How to Keep Your Heart Rate Up to Burn Fat

How to Keep Your Heart Rate Up to Burn Fat

We are searching data for your request:

Forums and discussions:
Manuals and reference books:
Data from registers:
Wait the end of the search in all databases.
Upon completion, a link will appear to access the found materials.

Use a heart-rate monitor to track your progress.

John Howard/Digital Vision/Getty Images

When you perform cardiovascular exercise, such as running, swimming, playing sports, cycling or using machines at the gym, you're burning calories, which in turn burns fat tissue. A common misconception is that low-intensity exercise burns more fat. While a greater percentage of the calories you burn come from fat when your heart rate and intensity are low, you burn more calories and fat overall when keeping your heart rate and intensity high, according to the IDEA Health and Fitness Association.


Warm up for 10 minutes before starting the main part of your session. This warm-up should be slow, steady and specific to the exercise you're about to perform, according to the American College of Sports Medicine. For example, If you're planning to run, warm up by jogging or walking quickly. For cycling or gym machines, perform an easy warm-up on the specific piece of equipment.


Determine your maximum heart rate by taking your age from 220. A 25-year-old, for example, would have a maximum theoretical heart rate of 195 beats per minute.


Calculate your heart-rate percentages. The majority of your training should be done at 50 to 80 percent of your maximum heart rate, according to the American Council on Exercise. This would put a 25-year-old at between 97.5 and 156 beats per minute.


Wear a heart-rate monitor during your training session. A heart-rate monitor has a strap that attaches around your chest and feeds your heart rate back to a watch on your wrist, making it easy to keep tabs on your intensity levels.


Work at 70 to 80 percent of your maximum heart rate for as long as possible. The reading may vary slightly, but aim to stay within 10 to 15 beats per minute of your target.


Use the Borg scale if you don't have a heart-rate monitor. This estimates your heart rate based on your levels of perceived exertion. On a scale of one to 10, one being extremely light and 10 being maximum exertion, 70 to 80 percent of your maximum heart rate is around Level 6 to 7.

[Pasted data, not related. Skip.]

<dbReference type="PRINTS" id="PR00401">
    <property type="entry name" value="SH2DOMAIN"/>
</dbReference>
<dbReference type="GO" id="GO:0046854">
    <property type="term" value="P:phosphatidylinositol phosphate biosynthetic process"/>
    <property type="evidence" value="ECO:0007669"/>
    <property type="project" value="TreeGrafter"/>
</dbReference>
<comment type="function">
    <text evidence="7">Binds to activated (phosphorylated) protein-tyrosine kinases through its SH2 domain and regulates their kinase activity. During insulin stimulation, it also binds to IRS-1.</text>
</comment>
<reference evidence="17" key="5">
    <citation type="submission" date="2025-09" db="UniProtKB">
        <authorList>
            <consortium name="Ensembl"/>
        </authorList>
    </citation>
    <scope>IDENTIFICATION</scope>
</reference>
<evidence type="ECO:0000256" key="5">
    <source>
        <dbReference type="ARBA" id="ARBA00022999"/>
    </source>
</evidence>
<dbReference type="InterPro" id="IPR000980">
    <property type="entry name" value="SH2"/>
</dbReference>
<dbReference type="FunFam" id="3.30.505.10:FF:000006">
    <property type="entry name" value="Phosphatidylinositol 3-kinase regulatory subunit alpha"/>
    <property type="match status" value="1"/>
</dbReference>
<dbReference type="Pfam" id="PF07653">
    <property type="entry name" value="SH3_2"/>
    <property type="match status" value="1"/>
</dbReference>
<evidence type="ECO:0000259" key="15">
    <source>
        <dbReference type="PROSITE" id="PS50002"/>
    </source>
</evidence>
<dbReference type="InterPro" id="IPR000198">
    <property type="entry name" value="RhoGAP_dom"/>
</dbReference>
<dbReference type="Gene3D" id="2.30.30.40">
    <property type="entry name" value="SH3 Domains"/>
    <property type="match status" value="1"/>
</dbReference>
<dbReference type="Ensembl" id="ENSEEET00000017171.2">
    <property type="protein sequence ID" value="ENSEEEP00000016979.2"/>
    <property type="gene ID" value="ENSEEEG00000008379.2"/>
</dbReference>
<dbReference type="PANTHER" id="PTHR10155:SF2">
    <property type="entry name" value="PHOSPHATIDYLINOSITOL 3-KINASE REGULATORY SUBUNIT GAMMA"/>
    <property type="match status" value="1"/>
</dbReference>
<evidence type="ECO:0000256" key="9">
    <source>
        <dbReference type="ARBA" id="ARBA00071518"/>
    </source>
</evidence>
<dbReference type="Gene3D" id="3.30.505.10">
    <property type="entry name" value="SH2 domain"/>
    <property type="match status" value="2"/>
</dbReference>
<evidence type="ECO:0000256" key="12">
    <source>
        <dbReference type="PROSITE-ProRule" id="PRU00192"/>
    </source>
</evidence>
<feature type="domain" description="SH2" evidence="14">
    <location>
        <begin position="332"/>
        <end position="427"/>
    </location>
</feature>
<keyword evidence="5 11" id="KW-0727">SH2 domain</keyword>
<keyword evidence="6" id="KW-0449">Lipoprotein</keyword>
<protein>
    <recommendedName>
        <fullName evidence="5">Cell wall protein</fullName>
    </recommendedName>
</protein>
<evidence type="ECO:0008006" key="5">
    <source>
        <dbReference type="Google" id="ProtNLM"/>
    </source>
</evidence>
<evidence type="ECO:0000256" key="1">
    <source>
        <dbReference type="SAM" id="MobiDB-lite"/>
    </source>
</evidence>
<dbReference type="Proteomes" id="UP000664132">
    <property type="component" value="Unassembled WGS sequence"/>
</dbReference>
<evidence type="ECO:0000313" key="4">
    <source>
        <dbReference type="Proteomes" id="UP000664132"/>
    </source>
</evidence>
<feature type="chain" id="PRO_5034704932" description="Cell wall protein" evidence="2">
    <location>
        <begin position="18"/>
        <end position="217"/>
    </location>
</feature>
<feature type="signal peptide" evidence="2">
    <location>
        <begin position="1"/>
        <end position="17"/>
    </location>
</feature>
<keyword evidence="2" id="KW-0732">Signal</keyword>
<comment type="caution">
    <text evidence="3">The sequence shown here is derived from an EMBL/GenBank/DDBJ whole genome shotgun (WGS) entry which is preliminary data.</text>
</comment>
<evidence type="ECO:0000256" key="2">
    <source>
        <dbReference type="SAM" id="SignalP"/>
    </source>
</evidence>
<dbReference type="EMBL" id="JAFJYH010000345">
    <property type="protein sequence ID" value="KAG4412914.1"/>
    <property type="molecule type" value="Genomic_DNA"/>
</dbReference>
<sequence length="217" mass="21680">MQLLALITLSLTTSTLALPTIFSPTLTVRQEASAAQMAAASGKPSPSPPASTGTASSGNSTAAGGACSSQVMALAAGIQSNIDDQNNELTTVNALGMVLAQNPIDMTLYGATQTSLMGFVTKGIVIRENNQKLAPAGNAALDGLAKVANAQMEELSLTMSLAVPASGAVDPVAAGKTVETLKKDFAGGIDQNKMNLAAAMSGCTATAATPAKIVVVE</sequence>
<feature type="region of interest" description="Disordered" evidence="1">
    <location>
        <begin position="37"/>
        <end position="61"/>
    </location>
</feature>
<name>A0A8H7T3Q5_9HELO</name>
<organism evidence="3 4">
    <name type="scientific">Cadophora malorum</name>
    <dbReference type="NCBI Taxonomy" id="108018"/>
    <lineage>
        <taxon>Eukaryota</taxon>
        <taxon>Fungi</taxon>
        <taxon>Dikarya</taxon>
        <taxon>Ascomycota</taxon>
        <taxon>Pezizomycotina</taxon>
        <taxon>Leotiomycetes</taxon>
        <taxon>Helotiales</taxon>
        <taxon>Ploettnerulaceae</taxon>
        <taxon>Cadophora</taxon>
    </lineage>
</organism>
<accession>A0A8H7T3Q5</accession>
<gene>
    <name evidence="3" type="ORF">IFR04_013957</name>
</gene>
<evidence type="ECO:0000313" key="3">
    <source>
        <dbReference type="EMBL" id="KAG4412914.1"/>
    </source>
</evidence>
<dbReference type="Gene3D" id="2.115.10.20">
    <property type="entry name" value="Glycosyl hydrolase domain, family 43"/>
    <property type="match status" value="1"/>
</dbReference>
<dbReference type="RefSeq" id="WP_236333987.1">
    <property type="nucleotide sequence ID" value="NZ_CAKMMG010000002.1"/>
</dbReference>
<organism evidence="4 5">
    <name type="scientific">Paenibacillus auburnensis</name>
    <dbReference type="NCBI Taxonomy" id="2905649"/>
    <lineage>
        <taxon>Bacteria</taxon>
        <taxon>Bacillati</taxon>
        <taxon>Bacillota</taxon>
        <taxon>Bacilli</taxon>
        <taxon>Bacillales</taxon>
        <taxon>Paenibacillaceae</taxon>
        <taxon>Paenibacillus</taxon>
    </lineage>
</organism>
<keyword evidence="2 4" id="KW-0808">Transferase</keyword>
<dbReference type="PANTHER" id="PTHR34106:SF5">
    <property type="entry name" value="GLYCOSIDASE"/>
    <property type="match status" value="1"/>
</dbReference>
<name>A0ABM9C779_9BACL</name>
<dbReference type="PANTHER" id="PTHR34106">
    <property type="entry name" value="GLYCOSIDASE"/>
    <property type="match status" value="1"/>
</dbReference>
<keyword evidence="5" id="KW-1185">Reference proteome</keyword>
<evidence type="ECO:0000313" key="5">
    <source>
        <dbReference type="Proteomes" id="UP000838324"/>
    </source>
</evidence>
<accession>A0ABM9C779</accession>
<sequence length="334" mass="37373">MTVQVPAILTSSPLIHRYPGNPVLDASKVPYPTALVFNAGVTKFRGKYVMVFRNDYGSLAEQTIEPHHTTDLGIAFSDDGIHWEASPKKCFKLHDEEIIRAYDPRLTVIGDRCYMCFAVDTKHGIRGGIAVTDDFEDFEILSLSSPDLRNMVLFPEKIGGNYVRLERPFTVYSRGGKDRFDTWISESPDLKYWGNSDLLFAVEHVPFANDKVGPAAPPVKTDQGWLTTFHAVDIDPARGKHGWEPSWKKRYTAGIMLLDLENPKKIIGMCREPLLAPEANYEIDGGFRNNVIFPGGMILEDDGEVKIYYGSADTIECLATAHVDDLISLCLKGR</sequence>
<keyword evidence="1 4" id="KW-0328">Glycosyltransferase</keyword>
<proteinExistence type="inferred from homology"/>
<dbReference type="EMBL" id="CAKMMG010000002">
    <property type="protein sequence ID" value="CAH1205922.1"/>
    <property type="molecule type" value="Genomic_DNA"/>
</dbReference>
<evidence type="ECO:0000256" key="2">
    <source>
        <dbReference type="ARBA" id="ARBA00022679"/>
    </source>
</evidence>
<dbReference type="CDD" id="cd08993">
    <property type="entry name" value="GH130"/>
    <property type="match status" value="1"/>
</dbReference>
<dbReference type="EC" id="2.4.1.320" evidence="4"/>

Perform 10 minutes of light cardio to cool down, in the same way as you did for your warm-up.

High Intensity Interval Training


Warm up in the same way as you did for the regular heart-rate training.


Work at 80 to 90 percent of your maximum heart rate, or level 7 to 9 on the Borg scale, for 20 to 60 seconds.


Reduce your intensity to between 60 and 70 percent of your maximum, or a level 5 to 6. Maintain this pace for 40 to 120 seconds.


Repeat this protocol a further six to 12 times, then finish with a five- to 10-minute cool-down. As you get fitter, aim to increase the duration of high-intensity work and reduce duration of the low-intensity. Also attempt to increase your total number of intervals.


  • Switch up your training by choosing different forms of cardio. You can do this by changing machines at the gym every few workouts, or sprinting outside instead of on the treadmill.
  • Interval training may be more beneficial for burning fat and increasing fitness according to Ron Jones of the American Council on Exercise. It has a bigger impact on your metabolism as it elevates your calorie burn for longer after the session has finished, a benefit you will not receive from steady-state cardio.
  • Burning fat also has a lot to do with your diet. To efficiently burn fat, you need to increase your calorie expenditure through exercising, as well as reduce your intake by cutting down on calorie consumption.


  • Check with your health-care provider and seek advice from a qualified instructor before starting a cardio program.